Psalm CL



1. Although the arrangement of the Psalms, which seems to me to contain the secret of a mighty mystery, hath not yet been revealed unto me, yet, by the fact that they in all amount to one hundred and fifty, they suggest somewhat even to us, who have not as yet pierced with the eye of our mind the depth of their entire arrangement, whereon we may without being over-bold, so far as God giveth, be able to speak. Firstly, the number fifteen, whereof it is a multiple this number fifteen, I say, signifieth the agreement of the two Testaments. For in the former is observed the Sabbath, which signifieth rest; in the latter the Lord's Day, which signifieth resurrection. The Sabbath is the seventh day, but the Lord's Day, coming after the seventh, must needs be the eighth, and is also to be reckoned the first. For it is called the first day of the week, [6006] and so from it are reckoned the second, third, fourth, and so on to the seventh day of the week, which is the Sabbath. But from Lord's Day to Lord's Day is eight days, wherein is declared the revelation of the New Testament, which in the Old was as it were veiled under earthly promises. Further, seven and eight make fifteen. Of the same number too are the Psalms which are called "of the steps," because that was the number of the steps of the Temple. Further too, the number fifty in itself also containeth a great mystery. [6007] For it consisteth of a week of weeks, with the addition of one as an eighth to complete the number of fifty. For seven times seven make forty-nine, whereto one is added to make fifty. And this number fifty is of so great meaning, that it was after the completion of that number of days from the Lord's Resurrection, that, on the fiftieth day exactly, the Holy Spirit came upon those who were gathered together in Christ. And this Holy Spirit is in Scripture especially spoken of by the number seven, whether in Isaiah or in the Apocalypse, where the seven Spirits of God are most directly mentioned, on account of the sevenfold operation of one and the self-same Spirit. [6008] And this sevenfold operation is mentioned in Isaiah. [6009] ...Hence also the Holy Spirit is spoken of under the number seven. But this period of fifty the Lord divided into forty and ten: for on the fortieth day after His Resurrection He ascended into heaven, and then after ten days were completed He sent the Holy Spirit: under the number forty setting forth to us the period of temporal sojourn in this world. For the number four prevaileth in forty; and the world and the year have each four parts; and by the addition of the number ten, as a sort of reward added for the fulfilment of the law in good works, eternity itself is figured. This fifty the number one hundred and fifty containeth three times, as though it were multiplied by the Trinity. Wherefore for this reason too we make out that this number of the Psalm is not unsuitable. [6010]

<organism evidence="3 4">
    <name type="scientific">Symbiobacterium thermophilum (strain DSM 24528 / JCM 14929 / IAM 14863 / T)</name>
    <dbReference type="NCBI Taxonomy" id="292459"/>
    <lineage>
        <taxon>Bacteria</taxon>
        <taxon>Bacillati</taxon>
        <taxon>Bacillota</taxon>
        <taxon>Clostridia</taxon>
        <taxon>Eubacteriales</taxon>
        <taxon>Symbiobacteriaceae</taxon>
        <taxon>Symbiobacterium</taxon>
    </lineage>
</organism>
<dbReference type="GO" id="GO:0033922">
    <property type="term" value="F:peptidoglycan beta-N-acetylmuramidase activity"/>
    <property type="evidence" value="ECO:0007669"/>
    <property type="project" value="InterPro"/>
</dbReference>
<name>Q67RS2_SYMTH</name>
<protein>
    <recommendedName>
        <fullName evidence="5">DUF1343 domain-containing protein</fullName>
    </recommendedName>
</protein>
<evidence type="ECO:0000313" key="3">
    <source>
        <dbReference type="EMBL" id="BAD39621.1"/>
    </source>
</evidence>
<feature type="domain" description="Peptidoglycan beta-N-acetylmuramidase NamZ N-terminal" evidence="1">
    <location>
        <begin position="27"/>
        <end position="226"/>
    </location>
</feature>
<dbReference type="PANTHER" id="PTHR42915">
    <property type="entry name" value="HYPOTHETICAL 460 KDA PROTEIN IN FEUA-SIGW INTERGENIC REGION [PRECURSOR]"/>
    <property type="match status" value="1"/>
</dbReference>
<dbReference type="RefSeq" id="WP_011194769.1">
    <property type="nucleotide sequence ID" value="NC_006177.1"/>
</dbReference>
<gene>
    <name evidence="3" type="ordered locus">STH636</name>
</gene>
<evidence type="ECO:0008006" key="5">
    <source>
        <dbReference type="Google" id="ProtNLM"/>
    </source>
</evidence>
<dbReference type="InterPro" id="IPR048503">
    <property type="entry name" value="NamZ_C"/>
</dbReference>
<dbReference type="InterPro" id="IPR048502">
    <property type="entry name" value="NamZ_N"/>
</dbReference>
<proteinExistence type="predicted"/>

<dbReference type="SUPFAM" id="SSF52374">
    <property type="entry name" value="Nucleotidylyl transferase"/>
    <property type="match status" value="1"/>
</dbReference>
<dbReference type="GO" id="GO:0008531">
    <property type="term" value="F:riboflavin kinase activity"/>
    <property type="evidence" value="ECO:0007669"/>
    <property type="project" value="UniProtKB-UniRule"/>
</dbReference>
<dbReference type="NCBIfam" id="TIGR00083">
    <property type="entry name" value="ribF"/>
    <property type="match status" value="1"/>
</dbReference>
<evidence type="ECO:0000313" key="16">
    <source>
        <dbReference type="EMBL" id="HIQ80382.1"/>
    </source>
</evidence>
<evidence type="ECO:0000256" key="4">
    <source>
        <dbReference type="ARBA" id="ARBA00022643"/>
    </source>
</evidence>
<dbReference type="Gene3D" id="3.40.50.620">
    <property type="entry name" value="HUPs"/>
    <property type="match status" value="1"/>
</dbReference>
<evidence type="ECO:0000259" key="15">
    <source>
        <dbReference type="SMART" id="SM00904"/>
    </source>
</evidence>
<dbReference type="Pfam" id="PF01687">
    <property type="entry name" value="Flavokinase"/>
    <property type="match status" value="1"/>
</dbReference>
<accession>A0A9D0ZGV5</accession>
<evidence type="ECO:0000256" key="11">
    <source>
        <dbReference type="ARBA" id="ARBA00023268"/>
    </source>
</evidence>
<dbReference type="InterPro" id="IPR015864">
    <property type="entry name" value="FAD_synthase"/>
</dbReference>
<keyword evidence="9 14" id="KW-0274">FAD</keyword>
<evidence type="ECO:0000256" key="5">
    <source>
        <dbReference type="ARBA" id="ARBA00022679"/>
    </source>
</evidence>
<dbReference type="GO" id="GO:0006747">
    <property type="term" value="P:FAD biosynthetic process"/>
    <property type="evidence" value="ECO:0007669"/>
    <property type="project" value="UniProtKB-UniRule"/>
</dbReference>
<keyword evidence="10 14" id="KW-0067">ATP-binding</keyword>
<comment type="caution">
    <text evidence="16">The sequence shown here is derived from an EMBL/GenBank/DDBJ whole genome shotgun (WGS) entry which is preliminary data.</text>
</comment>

2. Now in that some have believed that the Psalms are divided into five books, they have been led by the fact, that so often at the end of Psalms are the words, "so be it, so be it." But when I endeavoured to make out the principle of this division, I was not able; for neither are the five parts equal one to another, neither in quantity of contents, nor yet even in number of Psalms, so as for each to contain thirty. And if each book end with, "so be it, so be it," we may reasonably ask, why the fifth and last book hath not the same conclusion. We however, following the authority of canonical Scripture, where it is said, "For it is written in the book of Psalms," [6011] know that there is but one book of Psalms. And I see indeed how this can be true, and yet the other be true also, without contravening it. For it may be that there was some custom in Hebrew literature, whereby that is called one book which yet consists of more than one, just as of many churches one church consisteth, and of many heavens one heaven, [6012] ...and one land of many lands. For it is our everyday habit to say, "the globe [6013] of the earth," and "the globe of the lands." And when it is said, "It is written in the book of Psalms," though the customary way of speaking is such that he seem to have wished to suggest that there is but one book, yet to this it may be answered, that the words mean "in a book of the Psalms," that is, "in any one of those five books." And this is in common language so unprecedented, or at least so rare, that we are only convinced that the twelve Prophets made one book, because we read in like manner, "As it is written in the book of the Prophets." [6014] There are some too who call all the canonical Scriptures together one book, [6015] because they agree in a very wondrous and divine unity....